Odell Beckham Jr. and the Cleveland Browns parted ways recently. On this week’s More Than Football podcast, PFN’s Chief NFL Analyst Trey Wingo and host Brett Yarris are joined by Super Bowl winner Trent Dilfer to discuss Beckham Jr.’s decision to leave the Browns.
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Cleveland’s offense was not suited for players like Odell Beckham Jr.
Dilfer sees a number of ways in which the Browns’ offensive functions might have caused problems for Beckham. To start with, as Dilfer eloquently puts it, “they got dudes” but “their system is not dude-based.”
Dilfer notes a trend in modern football to assemble a group of great players and play a hyper-aggressive offensive style. And players love this method of running an offense because they each get their time in the spotlight. Or, as Dilfer puts it, “everybody eats.”
The problem is, you don’t win many games playing that way. It forces you to “sacrifice some of the core tenets of winning football.” Dilfer points to the Patriots, who were so successful for so long in large part because their players didn’t have that mindset. When Tom Brady dropped back, the ball went where it needed to go; it didn’t matter who was on the other end of the pass.
And the system Kevin Stefanski runs is fairly rigid. They build off of the run, and players need to be in the right place at the right time. The sort of freelancing that Beckham and other elite wide receivers often like to do has no place in it.
The problem in Cleveland is not the fault of a single individual
In situations like the one that happened between Beckham and the Browns, it’s tempting to take a side and point fingers at one person. However, as Wingo points out, “this is not a one-person issue.” Beckham’s time in Cleveland fell apart because “the foundation wasn’t laid before the football.”
Dilfer says Baker Mayfield should have sat down with Beckham when he first arrived and laid the groundwork for what would happen. They knew then that Beckham would never catch 150 passes in this offense. Furthermore, they knew Mayfield wouldn’t throw for 4,500 yards. They should also have set guidelines on how they would communicate with each other when they were frustrated.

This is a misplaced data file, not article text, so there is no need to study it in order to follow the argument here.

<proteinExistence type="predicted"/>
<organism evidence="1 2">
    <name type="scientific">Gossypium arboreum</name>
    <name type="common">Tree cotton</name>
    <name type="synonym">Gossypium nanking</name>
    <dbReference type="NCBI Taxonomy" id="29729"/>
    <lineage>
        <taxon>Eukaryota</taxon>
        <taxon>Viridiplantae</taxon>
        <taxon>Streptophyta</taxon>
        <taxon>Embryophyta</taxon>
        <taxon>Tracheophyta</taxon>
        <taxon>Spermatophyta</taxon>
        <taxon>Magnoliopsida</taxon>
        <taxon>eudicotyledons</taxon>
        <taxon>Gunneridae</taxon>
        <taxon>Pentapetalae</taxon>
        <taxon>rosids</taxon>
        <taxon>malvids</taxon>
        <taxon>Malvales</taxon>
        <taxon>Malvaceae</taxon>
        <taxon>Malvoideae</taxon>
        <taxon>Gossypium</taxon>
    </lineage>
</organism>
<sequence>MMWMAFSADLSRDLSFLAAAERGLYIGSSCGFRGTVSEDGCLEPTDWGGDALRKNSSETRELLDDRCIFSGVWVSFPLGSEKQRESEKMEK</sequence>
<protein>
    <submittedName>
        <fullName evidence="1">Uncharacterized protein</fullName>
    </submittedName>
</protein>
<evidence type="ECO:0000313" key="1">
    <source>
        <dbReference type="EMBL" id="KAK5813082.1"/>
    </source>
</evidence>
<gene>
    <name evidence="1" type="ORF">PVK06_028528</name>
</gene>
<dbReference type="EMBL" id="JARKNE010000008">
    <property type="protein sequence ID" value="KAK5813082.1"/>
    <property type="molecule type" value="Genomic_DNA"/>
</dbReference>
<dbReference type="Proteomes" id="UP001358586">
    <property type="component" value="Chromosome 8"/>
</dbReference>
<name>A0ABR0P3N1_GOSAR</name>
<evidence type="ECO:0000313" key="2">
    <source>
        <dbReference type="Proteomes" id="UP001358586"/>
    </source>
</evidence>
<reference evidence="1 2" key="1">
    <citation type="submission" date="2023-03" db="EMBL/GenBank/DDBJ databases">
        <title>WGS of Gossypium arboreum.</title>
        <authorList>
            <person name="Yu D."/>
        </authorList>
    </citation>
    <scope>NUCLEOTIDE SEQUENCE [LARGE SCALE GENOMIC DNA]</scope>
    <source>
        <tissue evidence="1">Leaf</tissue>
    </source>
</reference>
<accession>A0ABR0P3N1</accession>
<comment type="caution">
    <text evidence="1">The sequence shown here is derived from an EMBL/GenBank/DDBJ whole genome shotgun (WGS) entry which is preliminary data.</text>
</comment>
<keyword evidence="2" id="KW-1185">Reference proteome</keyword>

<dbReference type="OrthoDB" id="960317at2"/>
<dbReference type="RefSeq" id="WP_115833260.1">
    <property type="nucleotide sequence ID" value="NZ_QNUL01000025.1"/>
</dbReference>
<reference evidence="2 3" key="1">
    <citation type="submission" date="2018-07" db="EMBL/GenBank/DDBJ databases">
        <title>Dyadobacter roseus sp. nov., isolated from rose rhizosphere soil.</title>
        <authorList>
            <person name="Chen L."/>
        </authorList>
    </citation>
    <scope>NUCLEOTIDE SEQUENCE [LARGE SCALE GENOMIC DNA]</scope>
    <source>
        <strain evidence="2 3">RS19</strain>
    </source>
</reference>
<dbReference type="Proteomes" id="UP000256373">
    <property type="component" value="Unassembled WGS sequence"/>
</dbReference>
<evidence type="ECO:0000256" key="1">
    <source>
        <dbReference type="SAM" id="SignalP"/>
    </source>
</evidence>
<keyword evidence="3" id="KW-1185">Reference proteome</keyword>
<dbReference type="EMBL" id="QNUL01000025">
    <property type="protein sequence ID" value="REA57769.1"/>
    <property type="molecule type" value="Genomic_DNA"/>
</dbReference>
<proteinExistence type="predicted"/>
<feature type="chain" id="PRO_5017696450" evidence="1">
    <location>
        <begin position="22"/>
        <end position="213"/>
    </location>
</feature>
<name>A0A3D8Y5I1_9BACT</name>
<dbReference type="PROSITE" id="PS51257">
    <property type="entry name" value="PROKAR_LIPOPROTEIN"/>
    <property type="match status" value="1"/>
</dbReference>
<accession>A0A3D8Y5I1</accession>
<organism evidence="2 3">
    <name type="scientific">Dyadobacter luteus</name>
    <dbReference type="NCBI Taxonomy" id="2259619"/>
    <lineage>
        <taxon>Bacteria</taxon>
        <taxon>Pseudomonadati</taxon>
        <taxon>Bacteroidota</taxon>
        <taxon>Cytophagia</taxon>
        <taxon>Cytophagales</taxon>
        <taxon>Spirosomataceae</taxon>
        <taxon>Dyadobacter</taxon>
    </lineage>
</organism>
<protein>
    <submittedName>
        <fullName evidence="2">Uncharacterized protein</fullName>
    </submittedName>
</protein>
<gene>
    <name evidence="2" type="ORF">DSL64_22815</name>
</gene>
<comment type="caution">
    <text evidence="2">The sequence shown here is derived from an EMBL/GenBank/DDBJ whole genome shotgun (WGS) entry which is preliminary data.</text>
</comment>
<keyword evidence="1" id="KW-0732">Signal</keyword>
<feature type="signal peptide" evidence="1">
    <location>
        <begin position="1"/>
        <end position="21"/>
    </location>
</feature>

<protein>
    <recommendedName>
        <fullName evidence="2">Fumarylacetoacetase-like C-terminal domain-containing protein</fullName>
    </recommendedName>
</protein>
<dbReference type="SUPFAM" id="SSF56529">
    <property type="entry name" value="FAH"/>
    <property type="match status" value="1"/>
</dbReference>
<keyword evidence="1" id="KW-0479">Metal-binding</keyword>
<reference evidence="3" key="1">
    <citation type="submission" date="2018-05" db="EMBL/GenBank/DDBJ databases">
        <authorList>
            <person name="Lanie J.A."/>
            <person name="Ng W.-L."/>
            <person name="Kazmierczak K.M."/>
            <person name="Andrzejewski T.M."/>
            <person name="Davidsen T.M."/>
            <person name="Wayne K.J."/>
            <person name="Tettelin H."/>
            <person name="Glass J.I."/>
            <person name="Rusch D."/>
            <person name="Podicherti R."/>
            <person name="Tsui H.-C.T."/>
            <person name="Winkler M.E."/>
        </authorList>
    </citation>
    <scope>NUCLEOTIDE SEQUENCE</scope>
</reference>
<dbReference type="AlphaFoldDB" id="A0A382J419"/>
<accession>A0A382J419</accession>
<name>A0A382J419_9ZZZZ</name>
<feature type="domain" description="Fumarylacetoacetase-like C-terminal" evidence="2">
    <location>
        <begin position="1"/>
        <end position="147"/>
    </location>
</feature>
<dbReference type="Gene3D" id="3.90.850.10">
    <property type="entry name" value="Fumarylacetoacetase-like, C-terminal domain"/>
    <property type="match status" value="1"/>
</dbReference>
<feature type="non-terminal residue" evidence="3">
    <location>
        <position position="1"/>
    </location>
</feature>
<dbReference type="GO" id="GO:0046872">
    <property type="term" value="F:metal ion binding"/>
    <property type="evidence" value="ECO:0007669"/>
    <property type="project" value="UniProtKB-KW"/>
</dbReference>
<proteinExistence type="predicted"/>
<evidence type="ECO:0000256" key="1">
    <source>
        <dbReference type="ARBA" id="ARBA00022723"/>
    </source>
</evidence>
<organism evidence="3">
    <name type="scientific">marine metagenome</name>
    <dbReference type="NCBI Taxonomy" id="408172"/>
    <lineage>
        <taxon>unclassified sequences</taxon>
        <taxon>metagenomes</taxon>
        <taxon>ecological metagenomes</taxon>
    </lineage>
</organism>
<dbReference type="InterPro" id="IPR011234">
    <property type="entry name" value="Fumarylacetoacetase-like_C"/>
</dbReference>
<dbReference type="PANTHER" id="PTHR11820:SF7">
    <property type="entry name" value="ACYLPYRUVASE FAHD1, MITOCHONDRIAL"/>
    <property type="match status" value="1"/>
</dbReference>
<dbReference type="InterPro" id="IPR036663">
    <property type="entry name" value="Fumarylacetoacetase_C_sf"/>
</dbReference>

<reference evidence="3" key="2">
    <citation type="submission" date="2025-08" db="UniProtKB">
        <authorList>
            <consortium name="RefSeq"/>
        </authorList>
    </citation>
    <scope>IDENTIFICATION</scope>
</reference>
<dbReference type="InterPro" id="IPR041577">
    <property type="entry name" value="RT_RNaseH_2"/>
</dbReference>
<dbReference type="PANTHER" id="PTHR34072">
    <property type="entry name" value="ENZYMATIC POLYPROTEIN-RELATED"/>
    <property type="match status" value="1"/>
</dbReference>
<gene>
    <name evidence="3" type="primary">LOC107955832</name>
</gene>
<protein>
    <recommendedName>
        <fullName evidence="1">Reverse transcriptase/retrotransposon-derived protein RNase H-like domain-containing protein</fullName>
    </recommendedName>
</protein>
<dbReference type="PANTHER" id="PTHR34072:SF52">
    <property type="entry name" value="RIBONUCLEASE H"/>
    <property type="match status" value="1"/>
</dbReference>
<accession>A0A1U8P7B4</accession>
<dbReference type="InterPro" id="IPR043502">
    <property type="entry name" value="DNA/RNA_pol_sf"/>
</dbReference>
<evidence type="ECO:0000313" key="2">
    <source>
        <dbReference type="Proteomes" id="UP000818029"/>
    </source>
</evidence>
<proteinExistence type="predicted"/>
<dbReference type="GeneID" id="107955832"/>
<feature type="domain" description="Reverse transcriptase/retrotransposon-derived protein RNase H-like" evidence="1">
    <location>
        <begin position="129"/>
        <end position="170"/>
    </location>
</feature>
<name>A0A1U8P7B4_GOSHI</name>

Dilfer recalls a wide receiver he played with in Seattle, Darrell Jackson. Jackson was an extremely emotional player. And when his coaches and teammates yelled at him, he got upset because he never got to respond. So, Dilfer made him a deal.
For about 10 seconds in the huddle or practice, Jackson could vent about Dilfer messing up, so long as he understood Dilfer would do the same when Jackson made a mistake. It worked, but it took time and effort for their relationship to get to that point.
Baker Mayfield will learn these skills eventually
Dilfer notes that it takes a while for young quarterbacks to learn how to form those relationships. In college, the head coach handles most of the problems between players for them. Once they get to the NFL, they need to learn so many other things that building relationships can get put to the side.
Eventually, though, the quarterback recognizes that for the team to function properly, they need to have “deep, honest, authentic relationships with the people out there with” them.
Dilfer says that he didn’t learn that skill until he left Tampa Bay. When the Buccaneers didn’t re-sign him, Dilfer looked at where he went wrong. His relationships with his teammates were one of those areas. He focused more on building relationships in his future destinations, doing things as little as knowing everybody’s name in the building.
He thinks Mayfield is at the point in his career where he will start learning those skills, and the Browns will be better for it. Because if “you pour enough into the relationship bucket, the football is naturally going to get better.”